Spacelift Washington: DoD Space Guide Details Microsat Development Plan, Space Demos – and – DoD SERB Heads for Mid-cycle Review

By frank_sietzen
February 25, 2001
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Spacelift Washington

Spacelift Washingon Archive

WASHINGTON, – A Congressionally-mandated report released last month gives the most detailed review yet assembled of the Defense Department’s assessment of the growing convergence of military and civil space technology with systems and assets of commercial industry. The 77-page guide [1.5 MB Acrobat], along with a detailed 64-page appendix [952K Acrobat] gave extensive details of the department’s priorities in microsatellite and advanced technology areas that have potential military uses. Some of the technology detailed in the guide are being developed by industry, flanked by research inside government-funded laboratories like AFRL, NRL, DARPA, and other NASA facilities, too. All but a few have extensive potential for commercial satellites, launchers, spacecraft, and upper stages. It should be must-reading for all in the space community.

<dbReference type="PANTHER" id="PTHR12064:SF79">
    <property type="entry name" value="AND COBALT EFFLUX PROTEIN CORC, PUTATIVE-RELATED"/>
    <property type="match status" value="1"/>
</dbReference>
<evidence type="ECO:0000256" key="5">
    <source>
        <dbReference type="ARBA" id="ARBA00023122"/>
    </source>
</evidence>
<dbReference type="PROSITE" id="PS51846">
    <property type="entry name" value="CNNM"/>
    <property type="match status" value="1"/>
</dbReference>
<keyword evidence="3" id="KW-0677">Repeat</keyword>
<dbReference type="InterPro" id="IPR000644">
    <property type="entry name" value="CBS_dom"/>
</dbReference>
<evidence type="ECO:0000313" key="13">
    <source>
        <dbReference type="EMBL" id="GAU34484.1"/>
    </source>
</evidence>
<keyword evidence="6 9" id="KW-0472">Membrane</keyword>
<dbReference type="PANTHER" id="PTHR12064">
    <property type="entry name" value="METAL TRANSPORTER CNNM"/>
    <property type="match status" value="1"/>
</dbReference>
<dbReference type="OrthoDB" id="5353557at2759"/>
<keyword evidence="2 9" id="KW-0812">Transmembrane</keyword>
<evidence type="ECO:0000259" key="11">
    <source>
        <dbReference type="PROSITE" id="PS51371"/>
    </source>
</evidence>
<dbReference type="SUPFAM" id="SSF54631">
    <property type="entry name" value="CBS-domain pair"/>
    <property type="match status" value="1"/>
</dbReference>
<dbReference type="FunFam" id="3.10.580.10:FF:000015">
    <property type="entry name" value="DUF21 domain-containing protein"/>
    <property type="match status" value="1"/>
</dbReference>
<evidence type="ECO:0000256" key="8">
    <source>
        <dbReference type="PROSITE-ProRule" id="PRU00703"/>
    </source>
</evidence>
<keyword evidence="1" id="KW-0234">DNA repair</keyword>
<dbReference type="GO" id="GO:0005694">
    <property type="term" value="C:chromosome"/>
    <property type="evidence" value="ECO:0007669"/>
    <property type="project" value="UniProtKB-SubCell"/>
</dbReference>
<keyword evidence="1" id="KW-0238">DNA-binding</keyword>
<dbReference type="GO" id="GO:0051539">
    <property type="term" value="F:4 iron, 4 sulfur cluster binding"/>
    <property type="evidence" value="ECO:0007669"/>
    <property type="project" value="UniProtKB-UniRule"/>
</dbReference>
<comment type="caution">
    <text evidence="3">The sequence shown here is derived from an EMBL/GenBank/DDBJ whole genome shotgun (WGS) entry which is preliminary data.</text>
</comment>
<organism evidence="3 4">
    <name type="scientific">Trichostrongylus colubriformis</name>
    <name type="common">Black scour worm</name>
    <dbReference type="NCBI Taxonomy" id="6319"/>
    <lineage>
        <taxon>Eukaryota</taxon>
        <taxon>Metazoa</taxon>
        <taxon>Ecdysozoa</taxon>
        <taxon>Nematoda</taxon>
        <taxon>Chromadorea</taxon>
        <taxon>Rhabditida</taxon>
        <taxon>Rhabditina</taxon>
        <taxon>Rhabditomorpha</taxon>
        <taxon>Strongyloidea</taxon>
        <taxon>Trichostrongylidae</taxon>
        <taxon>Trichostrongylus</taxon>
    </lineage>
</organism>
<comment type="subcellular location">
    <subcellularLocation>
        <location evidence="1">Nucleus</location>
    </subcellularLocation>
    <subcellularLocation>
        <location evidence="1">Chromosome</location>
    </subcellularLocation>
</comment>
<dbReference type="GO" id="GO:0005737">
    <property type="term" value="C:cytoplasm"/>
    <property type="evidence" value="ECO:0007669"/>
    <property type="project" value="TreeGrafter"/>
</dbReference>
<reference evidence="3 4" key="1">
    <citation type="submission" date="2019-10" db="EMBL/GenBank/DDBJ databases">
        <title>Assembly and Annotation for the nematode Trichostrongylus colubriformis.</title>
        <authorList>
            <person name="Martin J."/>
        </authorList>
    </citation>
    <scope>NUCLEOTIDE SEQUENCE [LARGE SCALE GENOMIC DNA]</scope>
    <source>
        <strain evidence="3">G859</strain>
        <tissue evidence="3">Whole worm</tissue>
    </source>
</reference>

This column will devote several editions to facets of the “DoD Space Technology Guide”, beginning with the guide’s detailing of its microsatellite (‘microsat’) development plan.

Focus of the Guide

In its National Defense Authorization Act of 2000, (Public Law 106-65 dated October 5, 1999) the U.S. House and Senate detailed the Defense Department to generate four space-related reports: a guide to space technology, a report on the vulnerability of U.S. space assets, an assessment of U.S. space launch failures, and a review of the existing needs of the U.S. launch infrastructure. The guide was to include a “microsat technology development plan to guide investment decisions in microsat technology and establish priorities for technology demonstration activities”.